Consumer vs environmental productivity control of bacterial diversity and bacteria-mediated organic matter decomposition

Lin Jiang, Jennifer Krumins

Research output: Contribution to journalArticle

10 Citations (Scopus)

Abstract

We experimentally investigated the determinants (consumer vs environmental productivity) and functional consequences of bacterial diversity using a simple laboratory bacterial assemblage and the bacterivorous ciliated protist Colpidium striatum. A two-way factorial design was used, with two productivity levels crossed with the presence/absence of Colpidium striatum. The effects of productivity and predation on bacterial diversity were similar to those previously reported for plant diversity in systems characterized by high productivities, with increased productivity reducing diversity and predation increasing diversity. When Colpidium was present, changes in trophic level biomass and individual bacterial species abundance in response to increased productivity were largely consistent with the keystone predation model. Importantly, Colpidium predation also resulted in an increase in particulate organic matter decomposition, largely due to an increase in the abundance of one single bacterial species that appeared resistant to predation. These results suggest that changes in community structure as a result of trophic interactions and other factors may have profound consequences for important ecosystem functions. We suggest that future research should take an integrative approach and study causes and consequences of biodiversity simultaneously.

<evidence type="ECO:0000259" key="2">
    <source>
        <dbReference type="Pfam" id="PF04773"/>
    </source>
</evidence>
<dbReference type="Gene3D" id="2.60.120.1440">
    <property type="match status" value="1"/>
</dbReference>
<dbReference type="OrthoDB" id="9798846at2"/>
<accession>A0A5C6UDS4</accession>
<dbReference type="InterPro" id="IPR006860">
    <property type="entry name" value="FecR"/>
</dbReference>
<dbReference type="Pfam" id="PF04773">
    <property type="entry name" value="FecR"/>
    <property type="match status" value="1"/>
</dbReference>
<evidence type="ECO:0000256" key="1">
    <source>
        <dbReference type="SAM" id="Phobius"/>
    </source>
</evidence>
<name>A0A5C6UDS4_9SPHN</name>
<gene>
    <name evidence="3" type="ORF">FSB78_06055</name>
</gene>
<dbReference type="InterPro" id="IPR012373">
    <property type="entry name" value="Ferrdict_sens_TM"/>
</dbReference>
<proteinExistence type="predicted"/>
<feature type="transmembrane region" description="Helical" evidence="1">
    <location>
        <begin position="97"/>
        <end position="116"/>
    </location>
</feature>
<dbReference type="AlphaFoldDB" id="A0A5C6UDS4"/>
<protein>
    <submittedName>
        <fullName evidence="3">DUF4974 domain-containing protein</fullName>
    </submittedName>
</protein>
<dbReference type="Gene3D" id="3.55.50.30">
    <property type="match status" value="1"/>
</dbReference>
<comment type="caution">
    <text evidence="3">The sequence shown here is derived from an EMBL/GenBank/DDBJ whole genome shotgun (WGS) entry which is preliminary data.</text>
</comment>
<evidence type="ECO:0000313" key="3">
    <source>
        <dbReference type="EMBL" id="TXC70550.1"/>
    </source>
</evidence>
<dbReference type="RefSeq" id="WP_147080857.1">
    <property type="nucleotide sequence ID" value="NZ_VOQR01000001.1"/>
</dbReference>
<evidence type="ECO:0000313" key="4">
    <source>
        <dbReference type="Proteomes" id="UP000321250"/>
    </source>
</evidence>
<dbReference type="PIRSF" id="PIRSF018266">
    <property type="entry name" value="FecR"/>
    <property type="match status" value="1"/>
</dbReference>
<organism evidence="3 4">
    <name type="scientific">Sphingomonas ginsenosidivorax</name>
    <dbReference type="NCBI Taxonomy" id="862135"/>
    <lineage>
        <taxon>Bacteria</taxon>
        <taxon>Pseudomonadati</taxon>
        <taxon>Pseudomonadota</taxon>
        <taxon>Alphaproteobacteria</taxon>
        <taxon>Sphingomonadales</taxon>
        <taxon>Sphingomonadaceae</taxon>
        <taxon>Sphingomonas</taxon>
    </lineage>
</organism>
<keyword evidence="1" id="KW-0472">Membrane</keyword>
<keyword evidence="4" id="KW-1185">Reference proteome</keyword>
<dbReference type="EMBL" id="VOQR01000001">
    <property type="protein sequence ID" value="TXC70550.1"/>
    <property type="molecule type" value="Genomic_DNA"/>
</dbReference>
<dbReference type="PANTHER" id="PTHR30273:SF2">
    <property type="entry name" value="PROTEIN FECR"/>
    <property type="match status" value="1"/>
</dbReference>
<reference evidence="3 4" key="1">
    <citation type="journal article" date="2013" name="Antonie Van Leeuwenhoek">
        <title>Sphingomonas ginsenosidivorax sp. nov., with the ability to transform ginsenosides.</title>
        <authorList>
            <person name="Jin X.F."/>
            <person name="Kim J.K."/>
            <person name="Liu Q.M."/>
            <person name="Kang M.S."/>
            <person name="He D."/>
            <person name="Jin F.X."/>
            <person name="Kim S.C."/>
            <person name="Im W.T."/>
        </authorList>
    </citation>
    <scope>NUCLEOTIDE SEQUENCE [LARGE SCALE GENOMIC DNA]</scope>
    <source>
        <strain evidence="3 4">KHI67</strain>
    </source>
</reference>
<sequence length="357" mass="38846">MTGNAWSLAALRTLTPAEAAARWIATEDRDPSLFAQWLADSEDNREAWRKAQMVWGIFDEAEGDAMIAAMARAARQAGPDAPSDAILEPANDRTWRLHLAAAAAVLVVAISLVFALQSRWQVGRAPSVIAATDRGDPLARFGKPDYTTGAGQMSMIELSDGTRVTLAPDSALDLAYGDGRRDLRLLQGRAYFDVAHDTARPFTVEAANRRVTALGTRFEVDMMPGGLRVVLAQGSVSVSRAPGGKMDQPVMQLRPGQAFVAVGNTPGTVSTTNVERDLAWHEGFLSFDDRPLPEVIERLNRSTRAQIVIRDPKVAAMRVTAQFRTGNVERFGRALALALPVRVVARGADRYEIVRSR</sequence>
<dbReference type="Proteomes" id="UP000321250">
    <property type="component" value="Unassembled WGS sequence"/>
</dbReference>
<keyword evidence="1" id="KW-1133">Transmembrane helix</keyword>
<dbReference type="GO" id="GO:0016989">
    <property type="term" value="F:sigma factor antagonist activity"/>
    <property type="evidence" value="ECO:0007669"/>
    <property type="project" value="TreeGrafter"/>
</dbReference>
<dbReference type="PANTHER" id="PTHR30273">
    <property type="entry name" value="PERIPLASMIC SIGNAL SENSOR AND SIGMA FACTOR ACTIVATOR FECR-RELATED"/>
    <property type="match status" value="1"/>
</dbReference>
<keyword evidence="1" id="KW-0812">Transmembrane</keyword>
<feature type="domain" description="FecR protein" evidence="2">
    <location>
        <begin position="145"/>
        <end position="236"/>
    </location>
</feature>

Original languageEnglish
Pages (from-to)441-450
Number of pages10
JournalOikos
Volume114
Issue number3
DOIs
StatePublished - 1 Sep 2006

Fingerprint

organic matter
predation
decomposition
productivity
bacterium
degradation
bacteria
trophic interaction
protist
particulate organic matter
ecosystem function
community structure
trophic level
biodiversity
ecosystems
biomass

Cite this

@article{18d079ba8ee44299bb47c9aa545158fd,
title = "Consumer vs environmental productivity control of bacterial diversity and bacteria-mediated organic matter decomposition",